1. Our Algorithmic Overlords: I've long argued that teaching kids to code is as much of a waste of time as financial literacy. The simplified version of the argument is that most people are terrible programmers and computers are already better at coding than the average human. As a consequence I emphasize to my own kids and to others who are blinkered enough to ask my advice, that learning how to communicate/write is a much more important tool for the future (yes, yes, cognitive dissonance). While I still think I'm right about the first part, it turns out I'm wrong about the second part. Yesterday OpenAI "released" work on an AI system that writes shockingly good text. I use scare quotes because, in another sign of things to come, OpenAI has only published a small subset of their work because they believe that the potential malicious use of the technology is great enough to restrict access. There are a bunch of news stories about this. Here's Wired, for instance. But the most interesting one I've come across is The Guardian because they had the algorithm write an article based on their lede. Let's stick to the disturbing for a bit, because it's that kind of day. The World Food Program has formed a partnership with Palantir to analyse its data on food distributions, apparently with the main motivation being to look for "anomalies" that indicate that aid is being diverted or wasted. The idea of handing over data about some of the world's most vulnerable people to a private company that specializes in surveillance and tracking of people hasn't gone over well with a wide variety of people. As background, here's an article about what Palantir does for their biggest client, the NSA. Sometimes it seems like some people at the UN look at the one world government kooks and think, "What could we do to make their conspiracy theories more plausible?" On a more theoretical level, Kleinberg, Ludwig, Mullainathan and Sunstein have a new paper on "Discrimination in the Age of Algorithms," arguing that despite fears of algorithmic discrimination, proving discrimination by algorithms is a lot easier than proving discrimination by humans. Of course, that requires putting regulations in place that allow algorithms to be examined. I'm going to flatter myself by pointing out it's similar to an argument I made in my review of Automating Inequality. So I feel validated. Speaking of transparency, regulation and of algorithmic surveillance, here's David Siegel and Rob Reich arguing that it's not too late for social media to regulate itself, by setting up something like FINRA (Financial Industry Regulatory Authority, which polices securities firms). It's an argument that I would have given short-shrift to, but the FINRA example is credible. Finally, I'll be dating myself in the Graphic of the Week below, but here's another way to figure out how old I am: when I was an undergrad, most of the "power imbalance" between developing countries and private firms literature was about GM. Here's a new piece from Michael Pisa at CGD on the new power imbalance and it's implications: the relationship between developing countries and tech giants.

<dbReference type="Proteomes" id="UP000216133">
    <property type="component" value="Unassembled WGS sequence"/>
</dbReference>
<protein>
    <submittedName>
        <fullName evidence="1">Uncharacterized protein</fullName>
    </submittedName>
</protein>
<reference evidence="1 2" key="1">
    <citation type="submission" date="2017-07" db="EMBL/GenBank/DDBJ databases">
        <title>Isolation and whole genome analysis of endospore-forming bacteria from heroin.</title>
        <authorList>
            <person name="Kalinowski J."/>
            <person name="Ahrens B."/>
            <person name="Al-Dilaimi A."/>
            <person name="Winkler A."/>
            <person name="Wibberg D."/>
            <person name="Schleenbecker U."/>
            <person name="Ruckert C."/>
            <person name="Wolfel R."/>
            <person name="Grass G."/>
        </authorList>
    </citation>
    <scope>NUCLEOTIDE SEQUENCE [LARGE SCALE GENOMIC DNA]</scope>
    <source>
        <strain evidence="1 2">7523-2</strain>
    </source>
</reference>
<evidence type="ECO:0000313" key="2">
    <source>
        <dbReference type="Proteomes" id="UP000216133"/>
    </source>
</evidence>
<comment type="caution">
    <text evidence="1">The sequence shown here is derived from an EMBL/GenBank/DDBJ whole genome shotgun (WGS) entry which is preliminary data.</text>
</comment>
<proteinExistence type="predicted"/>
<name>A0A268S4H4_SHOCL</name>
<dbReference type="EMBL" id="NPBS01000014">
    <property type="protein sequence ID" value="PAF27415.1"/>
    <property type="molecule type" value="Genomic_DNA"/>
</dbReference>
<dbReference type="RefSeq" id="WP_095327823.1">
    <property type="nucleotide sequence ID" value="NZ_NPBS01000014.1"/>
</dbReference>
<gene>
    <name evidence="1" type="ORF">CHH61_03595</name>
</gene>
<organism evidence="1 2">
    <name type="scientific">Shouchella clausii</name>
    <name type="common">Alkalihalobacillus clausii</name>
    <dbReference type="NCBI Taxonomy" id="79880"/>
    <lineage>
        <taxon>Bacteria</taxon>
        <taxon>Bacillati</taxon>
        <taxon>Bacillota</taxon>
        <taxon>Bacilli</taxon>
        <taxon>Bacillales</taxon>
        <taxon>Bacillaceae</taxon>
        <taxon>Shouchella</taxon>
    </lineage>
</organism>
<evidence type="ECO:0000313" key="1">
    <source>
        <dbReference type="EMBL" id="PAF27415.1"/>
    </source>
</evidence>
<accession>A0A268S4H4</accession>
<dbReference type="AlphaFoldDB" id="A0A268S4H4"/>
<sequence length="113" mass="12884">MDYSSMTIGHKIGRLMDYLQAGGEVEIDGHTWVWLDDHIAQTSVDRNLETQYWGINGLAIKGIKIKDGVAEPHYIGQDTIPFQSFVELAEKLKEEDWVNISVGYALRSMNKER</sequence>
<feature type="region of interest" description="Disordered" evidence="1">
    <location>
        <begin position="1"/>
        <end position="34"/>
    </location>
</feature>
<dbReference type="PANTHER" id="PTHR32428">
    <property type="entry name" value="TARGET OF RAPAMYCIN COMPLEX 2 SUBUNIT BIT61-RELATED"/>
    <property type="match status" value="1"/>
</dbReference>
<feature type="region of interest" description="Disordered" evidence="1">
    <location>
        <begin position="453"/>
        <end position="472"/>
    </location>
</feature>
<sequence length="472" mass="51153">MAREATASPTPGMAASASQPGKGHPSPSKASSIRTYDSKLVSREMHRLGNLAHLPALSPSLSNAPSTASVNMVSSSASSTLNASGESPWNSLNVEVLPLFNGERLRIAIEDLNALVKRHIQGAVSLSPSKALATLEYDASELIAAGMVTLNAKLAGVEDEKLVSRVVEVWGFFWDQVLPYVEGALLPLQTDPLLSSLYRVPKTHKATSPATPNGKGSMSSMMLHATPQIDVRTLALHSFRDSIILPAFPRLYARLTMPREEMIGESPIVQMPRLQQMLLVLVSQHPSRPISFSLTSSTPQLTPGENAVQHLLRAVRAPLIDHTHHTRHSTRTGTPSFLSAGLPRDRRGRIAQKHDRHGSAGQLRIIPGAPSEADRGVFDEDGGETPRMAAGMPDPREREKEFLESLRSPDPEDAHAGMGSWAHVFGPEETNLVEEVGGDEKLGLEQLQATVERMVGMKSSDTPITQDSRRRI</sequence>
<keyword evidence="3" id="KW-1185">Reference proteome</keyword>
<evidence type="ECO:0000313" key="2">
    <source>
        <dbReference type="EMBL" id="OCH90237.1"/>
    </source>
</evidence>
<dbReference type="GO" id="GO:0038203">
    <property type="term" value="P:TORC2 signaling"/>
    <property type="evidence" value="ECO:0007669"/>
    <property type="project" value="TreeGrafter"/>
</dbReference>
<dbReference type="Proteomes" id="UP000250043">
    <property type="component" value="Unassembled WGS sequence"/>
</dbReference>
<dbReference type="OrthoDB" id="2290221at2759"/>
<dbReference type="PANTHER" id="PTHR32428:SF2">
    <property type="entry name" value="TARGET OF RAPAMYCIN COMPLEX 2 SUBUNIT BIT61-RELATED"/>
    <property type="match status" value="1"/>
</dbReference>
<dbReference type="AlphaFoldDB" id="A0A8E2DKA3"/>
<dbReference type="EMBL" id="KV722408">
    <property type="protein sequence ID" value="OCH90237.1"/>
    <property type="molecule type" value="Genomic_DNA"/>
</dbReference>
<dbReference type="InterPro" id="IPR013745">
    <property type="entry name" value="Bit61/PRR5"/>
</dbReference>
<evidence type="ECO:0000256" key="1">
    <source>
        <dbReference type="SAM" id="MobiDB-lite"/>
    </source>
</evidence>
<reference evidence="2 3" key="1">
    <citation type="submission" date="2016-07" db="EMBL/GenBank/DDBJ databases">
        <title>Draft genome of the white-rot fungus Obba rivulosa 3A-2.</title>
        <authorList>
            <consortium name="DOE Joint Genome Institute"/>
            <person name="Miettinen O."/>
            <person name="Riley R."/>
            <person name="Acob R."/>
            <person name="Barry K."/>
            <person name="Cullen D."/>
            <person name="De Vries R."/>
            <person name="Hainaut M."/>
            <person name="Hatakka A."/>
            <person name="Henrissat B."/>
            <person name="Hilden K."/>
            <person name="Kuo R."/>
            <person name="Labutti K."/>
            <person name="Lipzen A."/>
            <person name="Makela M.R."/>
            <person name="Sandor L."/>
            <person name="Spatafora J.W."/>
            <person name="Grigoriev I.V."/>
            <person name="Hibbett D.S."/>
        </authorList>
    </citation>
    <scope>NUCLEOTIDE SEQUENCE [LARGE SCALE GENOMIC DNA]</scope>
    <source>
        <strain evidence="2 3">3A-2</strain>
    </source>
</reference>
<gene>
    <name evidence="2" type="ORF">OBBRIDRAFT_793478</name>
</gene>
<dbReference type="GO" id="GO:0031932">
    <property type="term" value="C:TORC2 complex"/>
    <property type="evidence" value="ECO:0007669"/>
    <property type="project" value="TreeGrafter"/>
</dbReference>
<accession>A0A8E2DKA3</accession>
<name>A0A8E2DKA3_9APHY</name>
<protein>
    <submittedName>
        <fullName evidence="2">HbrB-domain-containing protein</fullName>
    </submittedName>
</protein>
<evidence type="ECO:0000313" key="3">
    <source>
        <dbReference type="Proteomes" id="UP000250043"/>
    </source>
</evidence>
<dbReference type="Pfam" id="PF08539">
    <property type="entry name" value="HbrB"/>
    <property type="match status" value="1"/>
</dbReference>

2. Digital Finance: That feels like as reasonable a transition as I'm going to get to new data from Pew on the global spread of smartphones. Given limited consumer protections, regulatory and enforcement capability, and "digital literacy" in many developing countries, I will confess this worries me a lot, cf Chris Blattman's thread on "creating a 20th Century...system in an 18th Century state." Here's a particular instance of that concern, tieing together the last few items: the rapidly growing use of "alternative credit scores" using things like digital footprints and psychometrics. You can make an argument that such things are huge boon to financial inclusion by tackling the thorny problem of asymmetric information. But there are big questions about what such alternative metrics are actually measuring. For instance, as the article above illustrates, the argument is that in lending, character matters and that psychometrics can effectively evaluate character. But it doesn't ask whether character is in-born or shaped by circumstance? No matter which way you answer that question, you're going to have a tough time arguing that discriminating based on character is fair. And that's all before we get to all the other possible dimensions of opaque discrimination. The growing use of alternative data is starting to get attention from developed world regulatory agencies, but the first frontier of regulation is likely to be from securities regulators. I don't think they are going to be particularly interested in protecting developing world consumers. I guess that idea about self-regulation is starting to look more appealing, particularly if it's trans-national. Meanwhile, the frontier of digital finance is advancing rapidly, even without alternative data. Safaricom introduced what is here called a "overdraft facility" in January, but I think of it more as a digital credit card. In the first month it was available, $620 million was borrowed. The pricing seems particularly difficult to parse but that may be just the reporting. One of the very first things I wrote for FAI was arguing for development of a micro-line-of-credit. Now that it's here, I confess it makes me very nervous.
3. Financial Inclusion: That's not to say that digital tools don't hold lots of promise for financial inclusion, just check the Findex. This week CGAP hosted a webinar with MIX on "What Makes a Fintech Inclusive?" There are some sophisticated answers to that question with some good examples, but I often return to the simplest answer: it cares about poor and marginalized people. And so I especially worry when I see answers to that question that lead with tech. The financial inclusion field as a whole has been in something of a slow-moving existential crisis for the last few years. The best evidence of that is the number of efforts to define or map the impact of financial services and financial inclusion, several of which I'm a part of. Last week I linked to an IPA-led evidence review on financial inclusion and resilience. The week before that to a Cochrane Collaboration review of reviews of evidence on financial inclusion. This week, the UNCDF and BFA published their take on pathways for financial inclusion to impact the SDGs (full report here). I could say I expect there will be more, but I know there will be more in this vein, if I can finish revisions, etc.